Wednesday marked the equinox, the official start of Spring for the Northern Hemisphere. I can't wait to wave goodbye to winter and welcome some warmer weather.
On Thursday I had an opportunity to connect with citizen lobbyists who were at the Capitol for the Sierra Club lobby day, and was even lobbied by a constituent! It was fun to spend some time with people who have so much passion around protecting our lands, water, air, and wildlife. I have great respect for the work Sierra Club does both in our state and at the national level.
I’m teaming up again with Representative Mike Weissman on HB19-1248, the Lobbyist Transparency Act. This bill would require lobbyists to inform the Colorado Secretary of State when they take on a new client or change their position on an issue, and would require heightened disclosure while the general assembly is in session. I believe transparency is essential in a healthy democracy. We will present in committee next week.
We made some adjustments to my media literacy bill, HB19-1110, to accomplish our goals with a smaller fiscal note (less funding). We have a number of things we’d like to accomplish this session and a limited budget, so we are focused on delivering as much as possible to our constituents with the resources we have. It forced me to think creatively about this bill to increase the likelihood that it will pass, and that’s a good thing!
Next week, I am hoping to see some movement with both of my bills regarding mental health. The first is HB19-1237, Licensing Behavioral Health Entities. This would reform and streamline mental health licensing and consolidate regulatory functions, with the goal of increasing access to mental health care.
I’ve also been working hard with my co-sponsor, Representative Tom Sullivan, to shore up our bill on behavioral health care coverage practices, and it could be in committee as soon as next week. We are trying to get things through the system as quickly as possible in anticipation of the long bill, funding decisions recommended by the Joint Budget Committee to the rest of the General Assembly. I hear it is quite a marathon. The ebb and flow of work at the Capitol is definitely interesting!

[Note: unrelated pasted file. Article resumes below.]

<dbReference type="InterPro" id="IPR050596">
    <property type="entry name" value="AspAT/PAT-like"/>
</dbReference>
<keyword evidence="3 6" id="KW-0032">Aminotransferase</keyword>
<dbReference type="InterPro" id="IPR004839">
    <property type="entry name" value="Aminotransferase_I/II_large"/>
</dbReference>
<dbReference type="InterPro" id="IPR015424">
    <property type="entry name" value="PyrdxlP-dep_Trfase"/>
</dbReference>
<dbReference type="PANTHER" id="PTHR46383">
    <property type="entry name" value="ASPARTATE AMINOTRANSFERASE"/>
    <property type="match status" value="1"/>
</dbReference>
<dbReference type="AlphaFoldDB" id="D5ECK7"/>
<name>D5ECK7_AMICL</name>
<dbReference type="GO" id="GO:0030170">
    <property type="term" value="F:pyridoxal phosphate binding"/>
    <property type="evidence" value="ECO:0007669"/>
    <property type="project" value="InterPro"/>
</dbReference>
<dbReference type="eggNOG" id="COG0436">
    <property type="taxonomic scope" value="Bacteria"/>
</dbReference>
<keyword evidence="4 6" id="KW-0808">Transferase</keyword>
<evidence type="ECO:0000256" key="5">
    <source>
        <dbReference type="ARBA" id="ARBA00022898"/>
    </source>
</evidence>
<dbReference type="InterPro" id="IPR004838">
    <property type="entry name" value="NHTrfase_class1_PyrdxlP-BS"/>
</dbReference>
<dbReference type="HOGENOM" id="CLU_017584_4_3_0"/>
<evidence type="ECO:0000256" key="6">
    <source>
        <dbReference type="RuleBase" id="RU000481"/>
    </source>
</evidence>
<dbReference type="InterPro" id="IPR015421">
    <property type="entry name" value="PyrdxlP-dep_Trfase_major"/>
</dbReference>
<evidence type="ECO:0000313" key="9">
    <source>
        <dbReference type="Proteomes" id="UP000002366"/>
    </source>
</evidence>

Please take a moment to mourn with me the death of my Zero Waste/Recycling bill. We’re not supposed to get too attached, because a lot can happen during the process. In this case, we were trying to incentivize recycling infrastructure, and were having issues with how, and by which organization, the program would be administered. But I’m not giving up. I will be meeting with stakeholders over the summer and really diving into the world of recycling, composting and waste reduction. We can do better, and I am committed to working on solutions to our waste issue.
There has been robust debate this month regarding Senate Bill 181, “Protect Public Welfare Oil and Gas Operation." It is true that we all have our bias as we look at any issue. But while I might lean one way, I always try to give the issue a fair hearing, and ask good questions. There have been many times where I felt something was an issue, but did not agree with the proposed solution. And even with what I perceive to be good policy, there might be room for improvement. So it was with that mindset that I have been listening to debate on this bill.
I believe it is important to state what this bill aims to accomplish. The bill would change the Colorado Oil and Gas Conservation Commission mandate from “fostering” oil and gas development to prioritizing protect health, safety and the environment, thus removing the Commission’s responsibility to encourage development. Local governments would also be given a more significant role in the siting and regulation of oil and gas development. The bill would grant them authority to issue impact fees and fines regarding surface use, noise, smell, traffic, and other nuisances. This would ensure a seat at the table for local communities.
I have heard frequently that Colorado voters already voted and disapproved of this measure on the November 2018 ballot. To clarify, SB19-181 is not Prop 112 and it does not address setbacks. Coloradans voted against Prop 112 which was a one-size-fits-all approach that mandated setbacks across the state. Instead, this bill allows optional and permissive land use authority for local governments that want to have more of a say in the siting of oil and gas operations.
During debate on the bill in the Energy & Environment committee some expressed concerns about how quickly the process is moving. Speaker Becker clarified that it will take four weeks to pass this bill. Legally, it takes only three days to pass a bill.
The oil and gas industry is important to our state, but it is our responsibility to protect people and address climate changes. I believe this bill strikes a good balance.
On Wednesday, March 27 at 6 PM, County Commissioner Dahlkemper and I will be at Tony Rigatoni’s in Morrison. This is an opportunity for you to learn more about my work at the Capitol, and to ask any questions you may have. I hope to see lots of you there!